We passed the pits. Was Vegas Mike watching? Was that Richard Rawlings waving? I braked a little, then I braked some more, that walled apex in my sights, then I let go. I turned, contemplated adding throttle. All the lessons from Skip Barber school had gone out the window. I had no idea how fast I was going. I added power anyway, a great heaving surge.
The Lamborghini yawed left, the back end rocketing out like a screen door in a hurricane.
The good news was that I hit the apex perfectly. The bad news was that I hit it with the front bumper. Shannon screamed and the car rebounded off the wall, coming to a stop.
“Are you ok?” I whispered. She nodded. The car was still running. I got out to inspect the damage. The bumper was hanging off. The car was driveable, but I felt like running. Off the track, away from the busted car and the shame and stupidity. Instead, I got back in the car.
We completed Lap 2—the longest, slowest lap of my life—without a word.
I was thirty-two years old when I punted the Murcielago. It’s a funny age. They say you don’t become an adult until you lose your virginity, but we all know that’s far from true. At the time I thought I’d become an adult at twenty-eight, when my father died and I became responsible for my mother and the family business. Then I believed it was when I broke the Cannonball Record, then again when I finished my first book. I thought I maybe I was finally an adult when I proposed for the first time; I was sure of it when she left me.
A ten-year old can have character. A grown man, none. We are only what we do when it counts.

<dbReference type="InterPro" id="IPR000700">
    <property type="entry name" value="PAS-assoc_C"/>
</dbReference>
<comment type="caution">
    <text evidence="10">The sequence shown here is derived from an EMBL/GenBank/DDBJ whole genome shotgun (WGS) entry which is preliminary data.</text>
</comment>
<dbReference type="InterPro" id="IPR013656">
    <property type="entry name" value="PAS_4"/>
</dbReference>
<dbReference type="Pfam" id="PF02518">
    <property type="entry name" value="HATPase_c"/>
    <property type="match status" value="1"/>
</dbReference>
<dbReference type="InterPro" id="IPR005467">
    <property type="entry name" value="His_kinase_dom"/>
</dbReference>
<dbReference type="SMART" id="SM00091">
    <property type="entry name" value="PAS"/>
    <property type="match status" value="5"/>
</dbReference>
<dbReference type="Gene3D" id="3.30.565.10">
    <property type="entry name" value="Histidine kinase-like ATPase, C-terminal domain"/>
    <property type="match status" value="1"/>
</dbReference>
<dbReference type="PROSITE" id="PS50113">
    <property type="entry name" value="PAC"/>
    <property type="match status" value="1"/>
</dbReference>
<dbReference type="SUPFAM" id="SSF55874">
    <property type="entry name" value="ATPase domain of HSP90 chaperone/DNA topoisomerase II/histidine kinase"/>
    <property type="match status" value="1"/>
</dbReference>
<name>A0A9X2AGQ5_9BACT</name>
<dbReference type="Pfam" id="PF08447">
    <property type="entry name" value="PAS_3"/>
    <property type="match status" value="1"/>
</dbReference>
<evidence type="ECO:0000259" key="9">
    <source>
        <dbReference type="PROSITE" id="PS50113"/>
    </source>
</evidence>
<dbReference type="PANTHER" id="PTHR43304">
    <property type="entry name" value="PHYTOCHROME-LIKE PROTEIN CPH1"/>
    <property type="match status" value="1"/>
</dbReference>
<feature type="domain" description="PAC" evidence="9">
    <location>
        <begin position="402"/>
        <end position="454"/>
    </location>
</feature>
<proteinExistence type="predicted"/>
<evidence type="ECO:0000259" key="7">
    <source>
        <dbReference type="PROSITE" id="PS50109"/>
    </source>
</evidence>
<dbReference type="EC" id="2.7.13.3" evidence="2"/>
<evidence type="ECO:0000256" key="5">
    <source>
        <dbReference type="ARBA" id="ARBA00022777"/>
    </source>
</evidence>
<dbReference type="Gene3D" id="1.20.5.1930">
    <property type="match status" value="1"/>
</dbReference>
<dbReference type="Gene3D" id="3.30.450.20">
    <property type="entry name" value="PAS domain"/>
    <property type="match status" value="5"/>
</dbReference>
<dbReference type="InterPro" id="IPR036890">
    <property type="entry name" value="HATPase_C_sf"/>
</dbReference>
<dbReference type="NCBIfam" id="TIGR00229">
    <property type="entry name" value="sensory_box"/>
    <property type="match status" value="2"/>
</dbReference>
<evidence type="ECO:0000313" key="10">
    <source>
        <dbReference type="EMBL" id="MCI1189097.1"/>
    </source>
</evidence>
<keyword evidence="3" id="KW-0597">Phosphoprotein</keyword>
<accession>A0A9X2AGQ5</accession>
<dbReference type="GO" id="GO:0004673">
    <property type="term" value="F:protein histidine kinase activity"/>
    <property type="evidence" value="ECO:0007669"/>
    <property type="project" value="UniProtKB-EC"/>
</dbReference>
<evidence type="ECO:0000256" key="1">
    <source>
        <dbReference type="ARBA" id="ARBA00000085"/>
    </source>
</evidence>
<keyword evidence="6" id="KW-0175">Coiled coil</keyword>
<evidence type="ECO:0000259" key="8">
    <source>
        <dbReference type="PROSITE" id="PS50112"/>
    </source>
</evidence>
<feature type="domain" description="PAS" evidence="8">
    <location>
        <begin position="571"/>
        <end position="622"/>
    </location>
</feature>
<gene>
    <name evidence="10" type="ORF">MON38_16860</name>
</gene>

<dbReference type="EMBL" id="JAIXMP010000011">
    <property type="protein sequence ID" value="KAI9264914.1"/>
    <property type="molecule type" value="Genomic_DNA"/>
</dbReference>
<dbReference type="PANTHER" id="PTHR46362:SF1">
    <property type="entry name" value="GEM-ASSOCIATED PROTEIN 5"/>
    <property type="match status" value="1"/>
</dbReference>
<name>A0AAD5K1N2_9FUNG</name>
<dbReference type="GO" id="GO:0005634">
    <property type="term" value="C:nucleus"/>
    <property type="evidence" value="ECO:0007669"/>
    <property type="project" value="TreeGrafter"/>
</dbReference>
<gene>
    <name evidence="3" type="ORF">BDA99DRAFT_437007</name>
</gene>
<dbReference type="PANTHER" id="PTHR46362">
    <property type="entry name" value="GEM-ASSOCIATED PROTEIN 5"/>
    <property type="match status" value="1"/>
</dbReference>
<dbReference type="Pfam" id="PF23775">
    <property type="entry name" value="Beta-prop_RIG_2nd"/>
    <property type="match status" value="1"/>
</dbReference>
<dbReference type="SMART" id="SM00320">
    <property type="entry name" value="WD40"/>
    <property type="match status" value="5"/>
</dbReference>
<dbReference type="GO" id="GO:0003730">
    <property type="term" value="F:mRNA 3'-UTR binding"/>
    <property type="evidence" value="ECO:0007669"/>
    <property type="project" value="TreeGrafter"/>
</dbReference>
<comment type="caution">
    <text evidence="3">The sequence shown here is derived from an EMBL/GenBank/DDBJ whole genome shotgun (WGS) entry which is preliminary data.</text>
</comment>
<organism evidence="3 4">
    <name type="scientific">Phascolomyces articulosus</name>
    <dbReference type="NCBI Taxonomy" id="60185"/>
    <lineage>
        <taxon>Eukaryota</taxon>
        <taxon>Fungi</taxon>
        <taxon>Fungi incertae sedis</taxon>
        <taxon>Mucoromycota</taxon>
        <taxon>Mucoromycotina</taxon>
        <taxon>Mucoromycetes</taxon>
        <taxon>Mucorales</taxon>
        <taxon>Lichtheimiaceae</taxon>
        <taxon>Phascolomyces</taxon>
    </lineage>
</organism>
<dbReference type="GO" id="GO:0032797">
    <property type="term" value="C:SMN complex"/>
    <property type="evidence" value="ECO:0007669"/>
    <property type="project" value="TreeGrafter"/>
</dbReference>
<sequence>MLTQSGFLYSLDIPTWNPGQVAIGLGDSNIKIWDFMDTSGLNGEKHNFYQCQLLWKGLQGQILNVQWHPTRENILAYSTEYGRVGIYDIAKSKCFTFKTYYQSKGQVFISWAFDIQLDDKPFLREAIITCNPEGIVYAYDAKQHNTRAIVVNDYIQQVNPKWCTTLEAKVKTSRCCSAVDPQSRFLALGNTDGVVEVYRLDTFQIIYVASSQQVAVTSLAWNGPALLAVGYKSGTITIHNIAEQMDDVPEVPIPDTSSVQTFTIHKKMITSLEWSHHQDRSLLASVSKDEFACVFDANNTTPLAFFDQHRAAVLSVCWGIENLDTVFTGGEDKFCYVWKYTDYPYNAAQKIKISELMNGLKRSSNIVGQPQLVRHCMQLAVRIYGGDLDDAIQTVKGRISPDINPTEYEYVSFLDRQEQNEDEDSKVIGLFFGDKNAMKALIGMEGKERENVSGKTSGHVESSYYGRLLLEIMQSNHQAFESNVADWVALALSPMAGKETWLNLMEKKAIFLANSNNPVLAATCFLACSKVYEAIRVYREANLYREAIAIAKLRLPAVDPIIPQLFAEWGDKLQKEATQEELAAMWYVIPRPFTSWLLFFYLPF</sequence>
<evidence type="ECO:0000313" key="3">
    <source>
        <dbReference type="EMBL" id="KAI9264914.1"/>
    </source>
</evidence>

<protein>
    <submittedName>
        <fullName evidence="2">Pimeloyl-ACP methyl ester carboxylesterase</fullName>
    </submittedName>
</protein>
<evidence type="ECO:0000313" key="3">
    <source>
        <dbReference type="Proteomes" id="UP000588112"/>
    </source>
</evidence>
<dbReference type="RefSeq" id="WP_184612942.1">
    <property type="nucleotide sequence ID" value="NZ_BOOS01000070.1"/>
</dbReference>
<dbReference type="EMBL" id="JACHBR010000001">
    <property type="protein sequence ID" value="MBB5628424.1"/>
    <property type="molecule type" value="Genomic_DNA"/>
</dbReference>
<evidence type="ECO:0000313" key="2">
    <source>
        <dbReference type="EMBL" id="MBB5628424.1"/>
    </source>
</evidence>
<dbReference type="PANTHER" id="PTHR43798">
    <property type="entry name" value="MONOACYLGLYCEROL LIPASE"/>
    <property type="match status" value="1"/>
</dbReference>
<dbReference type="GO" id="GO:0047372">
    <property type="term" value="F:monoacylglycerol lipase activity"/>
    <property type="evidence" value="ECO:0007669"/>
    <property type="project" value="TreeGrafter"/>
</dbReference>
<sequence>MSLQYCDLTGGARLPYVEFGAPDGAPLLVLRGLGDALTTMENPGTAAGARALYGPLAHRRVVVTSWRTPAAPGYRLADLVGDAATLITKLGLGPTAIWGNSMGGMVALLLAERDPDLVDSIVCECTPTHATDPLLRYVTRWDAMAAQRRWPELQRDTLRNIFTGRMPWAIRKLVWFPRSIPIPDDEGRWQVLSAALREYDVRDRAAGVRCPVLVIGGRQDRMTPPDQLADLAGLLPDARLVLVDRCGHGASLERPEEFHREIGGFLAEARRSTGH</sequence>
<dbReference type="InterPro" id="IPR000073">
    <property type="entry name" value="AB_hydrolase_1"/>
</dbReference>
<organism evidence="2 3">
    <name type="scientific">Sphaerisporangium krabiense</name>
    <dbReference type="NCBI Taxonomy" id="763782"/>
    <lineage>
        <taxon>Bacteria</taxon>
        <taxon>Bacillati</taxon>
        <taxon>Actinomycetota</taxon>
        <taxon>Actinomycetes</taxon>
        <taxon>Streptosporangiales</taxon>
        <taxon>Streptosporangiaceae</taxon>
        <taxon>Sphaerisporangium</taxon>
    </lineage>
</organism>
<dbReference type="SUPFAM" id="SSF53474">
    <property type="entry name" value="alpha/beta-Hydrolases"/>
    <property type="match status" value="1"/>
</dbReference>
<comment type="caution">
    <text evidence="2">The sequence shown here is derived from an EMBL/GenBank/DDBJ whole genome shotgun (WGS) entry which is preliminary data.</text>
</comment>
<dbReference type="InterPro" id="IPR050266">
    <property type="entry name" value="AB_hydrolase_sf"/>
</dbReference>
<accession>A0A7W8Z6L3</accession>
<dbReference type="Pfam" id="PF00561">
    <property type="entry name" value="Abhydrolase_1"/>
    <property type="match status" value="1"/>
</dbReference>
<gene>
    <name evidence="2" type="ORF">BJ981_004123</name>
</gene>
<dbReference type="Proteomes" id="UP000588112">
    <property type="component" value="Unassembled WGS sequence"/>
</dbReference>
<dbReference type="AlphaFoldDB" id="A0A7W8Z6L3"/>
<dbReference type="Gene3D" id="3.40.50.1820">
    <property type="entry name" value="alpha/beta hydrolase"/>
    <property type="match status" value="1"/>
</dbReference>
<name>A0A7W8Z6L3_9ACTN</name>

Vegas Mike’s was the first face I saw when I pulled into the pits. The TV news crew was behind him in a sea of laughter. He waited impassively for me to speak. I thought about how I hadn’t asked whether he had track insurance, and the replacement cost of a 2004 Murcielago front bumper, and where the money might come from. Given the guy’s propensity to throw money around as sport, I probably could have wiggled out of it. I could save a shot to my bank account if I let my conscience take the hit instead.
I also thought about this man in the hospital, surprised to hear from me because so few “friends” had called, and about his unbelievable kindness toward relative strangers. I wanted to repay that faith. In a sense, be it based on circumstance or convenience or a shared love of big, loud, fast things, we really were friends.
“Whatever it costs,” I told him, “I’ll pay it.”
The estimate was $34,786. I paid a decent chunk of it.* What I learned was far more valuable.
*Despite previous recountings, published elsewhere, to the contrary. Long story.